National Coming Out Day at UpStreet
October 11 was National Coming Out Day for the LGBTQ+ community! At UpStreet, we want to show our support and talk about this important day.
National Coming Out Day began in 1988 after the 1987 Second National March on Washington for Gay and Lesbian Rights, attended by half a million people and famous folks such as Whoopi Goldberg, Jesse Jackson, and Cesar Chavez. The march advocated for recognizing queer relationships, passing a civil rights bill for gay and lesbian people, ending discrimination against people who are HIV-positive, and repealing laws that made it illegal for queer people to have intimate relationships.
Today, National Coming Out Day is a time where queer people can find community, support, and celebration for their identity, regardless of whether or not they want to share it with others. Because many people assume that everyone is straight and cisgender by default (an assumption called heteronormativity or cisheteronormativity), LGBTQ+ people often have to come out to announce who they are. The process of coming out can bring a lot of emotions and experiences with it–from fear to excitement, hurt to healing, sadness to joy, isolation to connection, danger to safety, and anything in between or beyond. Likely, it will be a mix of many things.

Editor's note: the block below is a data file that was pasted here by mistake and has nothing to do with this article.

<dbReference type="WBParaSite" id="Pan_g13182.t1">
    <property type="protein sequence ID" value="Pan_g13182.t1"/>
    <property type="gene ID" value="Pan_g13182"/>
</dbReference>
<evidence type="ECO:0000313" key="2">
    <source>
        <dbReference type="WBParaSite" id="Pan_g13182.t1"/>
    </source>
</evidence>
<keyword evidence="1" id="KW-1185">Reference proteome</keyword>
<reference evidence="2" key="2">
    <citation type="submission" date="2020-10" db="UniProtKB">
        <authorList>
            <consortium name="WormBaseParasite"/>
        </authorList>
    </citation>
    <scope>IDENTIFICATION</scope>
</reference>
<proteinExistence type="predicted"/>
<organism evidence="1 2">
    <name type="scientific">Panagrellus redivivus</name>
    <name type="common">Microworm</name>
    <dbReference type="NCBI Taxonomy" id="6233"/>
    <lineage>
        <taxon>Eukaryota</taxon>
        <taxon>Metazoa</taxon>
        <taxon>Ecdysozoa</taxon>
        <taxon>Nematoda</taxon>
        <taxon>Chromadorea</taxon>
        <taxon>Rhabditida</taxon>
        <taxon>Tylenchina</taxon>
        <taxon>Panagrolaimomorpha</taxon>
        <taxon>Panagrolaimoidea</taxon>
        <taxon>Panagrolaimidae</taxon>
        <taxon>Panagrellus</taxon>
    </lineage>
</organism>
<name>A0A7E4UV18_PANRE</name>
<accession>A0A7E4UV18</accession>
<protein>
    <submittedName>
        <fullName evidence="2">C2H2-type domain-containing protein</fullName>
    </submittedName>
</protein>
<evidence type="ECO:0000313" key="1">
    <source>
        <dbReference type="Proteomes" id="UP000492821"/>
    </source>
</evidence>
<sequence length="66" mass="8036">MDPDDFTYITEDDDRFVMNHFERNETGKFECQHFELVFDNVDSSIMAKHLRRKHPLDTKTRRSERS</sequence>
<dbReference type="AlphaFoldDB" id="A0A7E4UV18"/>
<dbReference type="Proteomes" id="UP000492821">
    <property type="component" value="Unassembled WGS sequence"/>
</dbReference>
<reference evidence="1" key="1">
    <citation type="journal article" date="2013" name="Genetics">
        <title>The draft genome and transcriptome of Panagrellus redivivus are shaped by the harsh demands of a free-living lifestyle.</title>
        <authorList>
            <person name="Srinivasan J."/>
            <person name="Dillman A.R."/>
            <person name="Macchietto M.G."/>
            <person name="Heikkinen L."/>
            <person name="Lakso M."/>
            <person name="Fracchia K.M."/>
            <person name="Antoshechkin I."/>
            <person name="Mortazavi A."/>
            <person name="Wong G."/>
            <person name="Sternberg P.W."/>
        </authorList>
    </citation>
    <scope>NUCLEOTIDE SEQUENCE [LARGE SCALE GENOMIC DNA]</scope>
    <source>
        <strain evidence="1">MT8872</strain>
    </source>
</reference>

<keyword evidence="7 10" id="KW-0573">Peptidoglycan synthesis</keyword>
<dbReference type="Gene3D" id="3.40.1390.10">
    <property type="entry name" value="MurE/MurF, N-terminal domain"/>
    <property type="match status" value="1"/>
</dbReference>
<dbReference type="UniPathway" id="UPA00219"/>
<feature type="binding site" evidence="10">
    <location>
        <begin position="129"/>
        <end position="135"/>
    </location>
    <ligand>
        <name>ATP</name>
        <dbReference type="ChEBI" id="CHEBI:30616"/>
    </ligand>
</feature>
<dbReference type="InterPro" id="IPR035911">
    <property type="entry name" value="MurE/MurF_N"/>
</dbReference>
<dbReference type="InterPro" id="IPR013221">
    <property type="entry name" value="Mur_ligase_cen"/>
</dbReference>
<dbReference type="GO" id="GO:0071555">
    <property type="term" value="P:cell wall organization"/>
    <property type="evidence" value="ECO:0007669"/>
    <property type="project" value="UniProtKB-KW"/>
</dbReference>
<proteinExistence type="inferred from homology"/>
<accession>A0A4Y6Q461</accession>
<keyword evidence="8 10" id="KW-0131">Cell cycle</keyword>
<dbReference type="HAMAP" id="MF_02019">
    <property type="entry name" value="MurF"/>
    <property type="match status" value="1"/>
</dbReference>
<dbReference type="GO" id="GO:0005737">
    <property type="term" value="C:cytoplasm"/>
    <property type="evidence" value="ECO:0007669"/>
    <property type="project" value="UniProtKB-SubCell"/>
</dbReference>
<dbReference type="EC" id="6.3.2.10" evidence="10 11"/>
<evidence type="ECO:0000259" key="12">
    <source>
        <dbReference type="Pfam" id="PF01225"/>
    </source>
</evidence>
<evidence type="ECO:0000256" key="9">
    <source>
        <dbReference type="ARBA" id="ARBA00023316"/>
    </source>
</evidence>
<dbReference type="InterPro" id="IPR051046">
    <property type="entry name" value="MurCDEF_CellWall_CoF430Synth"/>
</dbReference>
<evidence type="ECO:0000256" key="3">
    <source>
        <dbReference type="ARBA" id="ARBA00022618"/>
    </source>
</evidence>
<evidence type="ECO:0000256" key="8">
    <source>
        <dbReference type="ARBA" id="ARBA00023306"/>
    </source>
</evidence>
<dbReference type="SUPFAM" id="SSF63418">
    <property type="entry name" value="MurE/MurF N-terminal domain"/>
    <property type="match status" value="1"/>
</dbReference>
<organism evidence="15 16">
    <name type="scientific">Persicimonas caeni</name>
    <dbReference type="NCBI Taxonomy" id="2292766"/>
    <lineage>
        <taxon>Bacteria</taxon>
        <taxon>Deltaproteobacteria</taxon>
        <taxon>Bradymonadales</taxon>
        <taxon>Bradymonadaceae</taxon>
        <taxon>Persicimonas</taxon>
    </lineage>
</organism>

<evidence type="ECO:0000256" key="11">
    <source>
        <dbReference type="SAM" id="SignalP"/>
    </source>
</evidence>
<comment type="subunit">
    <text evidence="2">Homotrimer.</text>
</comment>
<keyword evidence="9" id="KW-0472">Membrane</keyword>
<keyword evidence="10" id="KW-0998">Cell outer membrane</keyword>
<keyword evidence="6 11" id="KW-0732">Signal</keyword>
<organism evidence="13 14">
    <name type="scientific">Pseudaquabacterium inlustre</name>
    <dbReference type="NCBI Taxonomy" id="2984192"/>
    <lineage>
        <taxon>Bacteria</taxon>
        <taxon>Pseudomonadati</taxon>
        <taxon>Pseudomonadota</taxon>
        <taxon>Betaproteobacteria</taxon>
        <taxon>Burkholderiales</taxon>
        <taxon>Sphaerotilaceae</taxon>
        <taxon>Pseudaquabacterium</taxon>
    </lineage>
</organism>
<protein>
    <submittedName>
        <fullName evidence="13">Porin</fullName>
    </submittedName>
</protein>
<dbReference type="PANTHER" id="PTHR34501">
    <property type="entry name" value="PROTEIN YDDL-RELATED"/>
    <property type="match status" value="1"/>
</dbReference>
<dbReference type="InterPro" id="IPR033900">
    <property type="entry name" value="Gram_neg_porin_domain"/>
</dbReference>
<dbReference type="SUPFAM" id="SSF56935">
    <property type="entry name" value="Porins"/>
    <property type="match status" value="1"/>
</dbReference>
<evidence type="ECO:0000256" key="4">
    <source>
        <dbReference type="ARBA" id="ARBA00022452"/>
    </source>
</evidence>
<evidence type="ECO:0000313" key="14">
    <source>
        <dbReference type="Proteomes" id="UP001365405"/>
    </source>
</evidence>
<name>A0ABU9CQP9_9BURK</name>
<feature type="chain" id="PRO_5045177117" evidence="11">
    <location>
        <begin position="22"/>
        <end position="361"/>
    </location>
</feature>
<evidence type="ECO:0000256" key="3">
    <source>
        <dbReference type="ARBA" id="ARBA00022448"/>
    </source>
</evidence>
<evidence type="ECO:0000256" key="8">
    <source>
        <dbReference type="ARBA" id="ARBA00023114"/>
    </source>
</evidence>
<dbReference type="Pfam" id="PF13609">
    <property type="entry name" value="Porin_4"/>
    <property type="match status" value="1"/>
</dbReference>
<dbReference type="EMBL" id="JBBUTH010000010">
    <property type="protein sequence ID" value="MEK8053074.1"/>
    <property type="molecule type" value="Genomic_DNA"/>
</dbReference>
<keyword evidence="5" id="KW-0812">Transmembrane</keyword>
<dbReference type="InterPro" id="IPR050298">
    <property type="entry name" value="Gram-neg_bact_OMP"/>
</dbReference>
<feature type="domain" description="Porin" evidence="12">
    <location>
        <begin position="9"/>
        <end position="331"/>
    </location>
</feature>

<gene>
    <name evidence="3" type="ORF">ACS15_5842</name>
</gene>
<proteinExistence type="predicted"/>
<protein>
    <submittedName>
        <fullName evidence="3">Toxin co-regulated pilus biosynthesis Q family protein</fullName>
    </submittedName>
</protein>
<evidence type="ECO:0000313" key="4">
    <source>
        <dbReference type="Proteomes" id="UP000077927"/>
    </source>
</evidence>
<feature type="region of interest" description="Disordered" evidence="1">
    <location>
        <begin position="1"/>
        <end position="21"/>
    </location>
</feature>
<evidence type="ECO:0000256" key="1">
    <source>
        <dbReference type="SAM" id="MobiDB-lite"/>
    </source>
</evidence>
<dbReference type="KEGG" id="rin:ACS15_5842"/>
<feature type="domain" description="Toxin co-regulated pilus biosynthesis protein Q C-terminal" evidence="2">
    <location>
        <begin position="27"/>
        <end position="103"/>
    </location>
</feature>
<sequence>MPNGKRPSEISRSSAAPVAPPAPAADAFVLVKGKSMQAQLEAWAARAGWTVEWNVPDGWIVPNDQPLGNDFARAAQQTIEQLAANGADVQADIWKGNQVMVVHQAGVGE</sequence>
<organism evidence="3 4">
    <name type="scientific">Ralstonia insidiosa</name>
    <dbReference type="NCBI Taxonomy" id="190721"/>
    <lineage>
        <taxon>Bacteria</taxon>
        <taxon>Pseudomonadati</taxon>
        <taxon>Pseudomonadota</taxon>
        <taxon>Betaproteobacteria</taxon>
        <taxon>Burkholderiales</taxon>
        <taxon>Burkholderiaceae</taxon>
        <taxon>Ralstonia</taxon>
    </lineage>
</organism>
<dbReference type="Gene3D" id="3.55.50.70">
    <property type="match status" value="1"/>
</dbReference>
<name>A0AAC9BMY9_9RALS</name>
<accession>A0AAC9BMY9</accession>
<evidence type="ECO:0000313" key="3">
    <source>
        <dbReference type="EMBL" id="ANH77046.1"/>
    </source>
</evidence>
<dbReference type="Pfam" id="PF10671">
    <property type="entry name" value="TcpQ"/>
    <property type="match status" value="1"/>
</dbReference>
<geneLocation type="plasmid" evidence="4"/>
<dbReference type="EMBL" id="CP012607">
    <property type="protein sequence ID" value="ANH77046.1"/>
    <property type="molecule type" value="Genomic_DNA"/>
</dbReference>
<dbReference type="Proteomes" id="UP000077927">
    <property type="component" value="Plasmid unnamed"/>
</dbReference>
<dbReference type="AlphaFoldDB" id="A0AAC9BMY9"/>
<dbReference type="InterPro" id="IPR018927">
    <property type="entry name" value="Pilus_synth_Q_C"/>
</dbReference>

Being queer or LGBTQ+ is a beautiful part of human diversity, and you deserve to be celebrated! However, not everyone may feel that way. You are in control of your story and who, how, when, and if you decide to tell people about this part of yourself. Whatever you do or don’t do on this day, you are valid, you are queer enough, and you are a cherished part of your community. At UpStreet, we want to congratulate you for your identities and tell you that we care!
Below are two guides on coming out from the Human Rights Campaign and The Trevor Project. We hope these are helpful for you, and if you want to talk to a licensed counselor about queer identities, coming out, or anything else in your life, we’re here to listen and support you! Our services are free and confidential, and we’d love to hear from you. Head to upstreetpgh.org to talk to one of our counselors.
Click here for a guide on coming out from the Human Rights Campaign
Click here for a guide on coming out from The Trevor Project